Brandon P. Fleming, assistant Harvard debate coach and author, believes storytelling is the most effective way to reach someone. If you know someone’s story, he believes, you’ll be able to relate to them on a deeper level and stand in their shoes for a moment.
“Stories change people more than information ever will,” Fleming told an audience gathered in Roanoke College’s C. Homer Bast Center and tuning in virtually on Wednesday evening. “Stories change people more than data ever will, and the reason why is that stories are the gateway to empathy.”
So Fleming, in delivering Roanoke College’s Black History Month keynote address, told his story. It included joining a gang when he was 12 years old, escaping that life through basketball only to suffer a serious injury, dropping out of college and then re-entering college with almost no preparation.
Then everything changed because of one professor’s compassion, Fleming said. While Fleming was a struggling undergraduate student at Liberty University, an English professor pulled Fleming into her office and asked for his life story. Then she proceeded to share her struggles, showing Fleming that she truly cared about him. That altered his philosophy and made him understand the importance of empathy, Fleming said.
“It’s incumbent upon every single one of us to understand that we have a moral responsibility to love first and teach second,” Fleming said. “Love first, teach second. I don’t care if you’re a teacher, I don’t care if you’re a parent, I don’t care if you’re a student. We are all in the business of reaching people, and in order to reach people, we must love first, teach second.”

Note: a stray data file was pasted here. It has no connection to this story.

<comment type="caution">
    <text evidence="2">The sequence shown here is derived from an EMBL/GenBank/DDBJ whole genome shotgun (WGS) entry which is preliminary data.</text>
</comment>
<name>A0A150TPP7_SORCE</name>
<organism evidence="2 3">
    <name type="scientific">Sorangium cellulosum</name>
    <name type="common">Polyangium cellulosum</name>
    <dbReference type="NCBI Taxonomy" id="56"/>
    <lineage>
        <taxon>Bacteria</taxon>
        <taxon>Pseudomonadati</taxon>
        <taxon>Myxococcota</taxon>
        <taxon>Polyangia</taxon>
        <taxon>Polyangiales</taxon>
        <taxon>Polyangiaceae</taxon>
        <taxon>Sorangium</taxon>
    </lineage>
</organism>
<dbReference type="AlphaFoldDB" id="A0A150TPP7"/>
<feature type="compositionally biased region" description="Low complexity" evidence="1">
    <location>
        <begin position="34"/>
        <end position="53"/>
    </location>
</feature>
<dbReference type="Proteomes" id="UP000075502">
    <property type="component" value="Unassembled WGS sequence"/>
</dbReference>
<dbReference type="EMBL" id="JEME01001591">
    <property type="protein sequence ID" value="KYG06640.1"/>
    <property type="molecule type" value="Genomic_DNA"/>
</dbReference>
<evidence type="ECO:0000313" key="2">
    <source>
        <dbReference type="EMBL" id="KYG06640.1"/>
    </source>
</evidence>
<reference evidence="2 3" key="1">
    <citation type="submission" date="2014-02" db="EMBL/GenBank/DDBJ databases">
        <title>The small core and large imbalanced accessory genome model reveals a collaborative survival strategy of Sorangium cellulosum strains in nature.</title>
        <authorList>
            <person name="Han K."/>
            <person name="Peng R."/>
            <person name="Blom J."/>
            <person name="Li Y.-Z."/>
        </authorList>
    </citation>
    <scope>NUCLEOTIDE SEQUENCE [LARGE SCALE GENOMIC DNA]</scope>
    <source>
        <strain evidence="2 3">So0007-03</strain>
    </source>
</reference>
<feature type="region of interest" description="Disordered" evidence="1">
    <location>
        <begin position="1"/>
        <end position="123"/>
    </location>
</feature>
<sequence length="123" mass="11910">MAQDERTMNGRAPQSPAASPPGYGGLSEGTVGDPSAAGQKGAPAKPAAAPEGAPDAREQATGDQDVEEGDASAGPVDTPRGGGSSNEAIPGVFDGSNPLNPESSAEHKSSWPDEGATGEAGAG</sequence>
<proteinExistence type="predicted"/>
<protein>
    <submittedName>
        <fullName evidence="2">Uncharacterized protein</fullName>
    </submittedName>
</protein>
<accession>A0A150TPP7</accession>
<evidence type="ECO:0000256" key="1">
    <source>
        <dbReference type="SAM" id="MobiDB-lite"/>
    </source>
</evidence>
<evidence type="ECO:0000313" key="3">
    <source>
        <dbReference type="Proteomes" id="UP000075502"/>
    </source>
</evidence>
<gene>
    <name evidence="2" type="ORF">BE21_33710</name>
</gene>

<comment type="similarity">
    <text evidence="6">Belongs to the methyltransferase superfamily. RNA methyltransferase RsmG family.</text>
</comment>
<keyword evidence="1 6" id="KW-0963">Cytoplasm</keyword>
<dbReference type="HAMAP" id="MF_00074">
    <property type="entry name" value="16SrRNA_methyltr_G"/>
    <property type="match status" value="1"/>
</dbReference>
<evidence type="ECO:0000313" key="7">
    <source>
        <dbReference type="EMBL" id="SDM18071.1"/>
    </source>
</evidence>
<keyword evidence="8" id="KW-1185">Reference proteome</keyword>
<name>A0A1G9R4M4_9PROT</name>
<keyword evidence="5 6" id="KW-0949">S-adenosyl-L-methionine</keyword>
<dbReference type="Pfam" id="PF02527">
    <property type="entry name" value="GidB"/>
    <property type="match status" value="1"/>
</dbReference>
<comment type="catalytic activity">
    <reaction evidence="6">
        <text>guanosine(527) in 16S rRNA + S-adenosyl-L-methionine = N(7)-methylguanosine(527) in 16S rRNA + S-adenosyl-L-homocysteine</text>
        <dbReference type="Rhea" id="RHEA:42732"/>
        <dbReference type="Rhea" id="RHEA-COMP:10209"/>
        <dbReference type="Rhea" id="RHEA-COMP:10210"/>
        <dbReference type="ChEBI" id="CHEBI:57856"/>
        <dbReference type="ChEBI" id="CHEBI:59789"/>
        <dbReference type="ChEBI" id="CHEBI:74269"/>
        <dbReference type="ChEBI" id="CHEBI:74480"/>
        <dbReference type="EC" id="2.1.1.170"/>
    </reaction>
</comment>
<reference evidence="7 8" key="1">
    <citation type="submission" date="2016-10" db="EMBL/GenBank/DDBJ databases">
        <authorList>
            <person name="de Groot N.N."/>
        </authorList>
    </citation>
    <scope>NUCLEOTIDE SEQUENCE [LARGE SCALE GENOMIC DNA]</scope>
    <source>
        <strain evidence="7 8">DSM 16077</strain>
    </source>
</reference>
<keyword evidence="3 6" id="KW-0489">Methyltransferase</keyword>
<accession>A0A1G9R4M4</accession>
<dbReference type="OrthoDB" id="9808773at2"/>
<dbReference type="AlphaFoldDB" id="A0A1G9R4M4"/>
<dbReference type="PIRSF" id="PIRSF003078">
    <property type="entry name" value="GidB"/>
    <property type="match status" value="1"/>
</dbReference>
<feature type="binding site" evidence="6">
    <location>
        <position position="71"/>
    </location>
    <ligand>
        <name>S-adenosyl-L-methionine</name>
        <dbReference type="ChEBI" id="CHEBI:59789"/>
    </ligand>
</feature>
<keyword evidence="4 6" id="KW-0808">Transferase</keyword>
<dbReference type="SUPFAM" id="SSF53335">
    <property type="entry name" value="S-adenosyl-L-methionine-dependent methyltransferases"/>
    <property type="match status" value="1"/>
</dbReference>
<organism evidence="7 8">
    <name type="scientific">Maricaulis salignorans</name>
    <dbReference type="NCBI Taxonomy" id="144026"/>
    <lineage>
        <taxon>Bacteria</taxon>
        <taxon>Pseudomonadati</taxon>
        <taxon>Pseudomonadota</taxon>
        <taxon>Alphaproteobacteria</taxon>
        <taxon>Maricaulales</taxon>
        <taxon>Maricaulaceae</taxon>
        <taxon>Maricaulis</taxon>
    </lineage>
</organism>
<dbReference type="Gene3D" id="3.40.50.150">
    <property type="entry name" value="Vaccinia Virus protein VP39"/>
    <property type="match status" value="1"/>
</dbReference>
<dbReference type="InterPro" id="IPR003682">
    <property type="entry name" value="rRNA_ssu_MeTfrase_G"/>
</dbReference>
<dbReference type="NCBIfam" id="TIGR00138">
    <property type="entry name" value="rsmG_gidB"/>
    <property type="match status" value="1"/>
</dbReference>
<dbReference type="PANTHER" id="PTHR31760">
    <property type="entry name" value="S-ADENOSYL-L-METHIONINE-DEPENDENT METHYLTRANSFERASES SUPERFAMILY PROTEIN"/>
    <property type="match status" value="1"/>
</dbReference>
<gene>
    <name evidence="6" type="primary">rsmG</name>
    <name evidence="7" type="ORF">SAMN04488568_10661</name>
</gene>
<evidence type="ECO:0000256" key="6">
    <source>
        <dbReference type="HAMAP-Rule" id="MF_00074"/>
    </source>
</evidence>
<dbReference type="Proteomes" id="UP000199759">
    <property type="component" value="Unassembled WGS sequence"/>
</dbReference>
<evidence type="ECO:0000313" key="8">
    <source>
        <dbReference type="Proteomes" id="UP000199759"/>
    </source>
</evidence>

Fleming went on to establish the Harvard Diversity Project, which recruits and trains highly motivated Black youth into a summer debate residency at Harvard. The program has helped these students get experience at an Ivy League institution where they can grow as leaders and students.
Fleming spoke to more than 100 people in person at the Bast Center and many more watching via Zoom. His speech was called "Undoing Miseducation," and he recently wrote a memoir entitled "Miseducated."
Makayla Trent ‘23, who attended in person, said Fleming’s words resonated with her.
“I think it’s a message that we really need to hear because sometimes we forget how powerful our own stories can be to somebody else and the impact it can have on their life,” Trent said.
Students had an opportunity to ask Fleming questions, many of which were about how they can better relate to people and encourage others to open up. Fleming advised students to think about the people who have helped them in the past and to emulate them.
“The best way to discover what your purpose is and to live a purpose-driven life is to be for somebody else what you once needed,” Fleming said.
Trent, a business administration major with a human resources concentration, is involved in a variety of campus organizations including Black Student Alliance, Hispanic Organization for Leadership Achievement (HOLA), Alpha Sigma Alpha, Society for Human Resource Management (SHRM), cheerleading and choir. She said she hopes to take Fleming’s advice and share it with those organizations.
“I feel like it was a little reminder and refresher, and I’m going to take it, in all the positions and things I do on campus, to just spread more light and love to our campus and be more open to talking to new people and be more inclusive,” Trent said.
Students pose with Brandon P. Fleming after his Black History Month keynote address at the C. Homer Bast Center on Roanoke College's campus.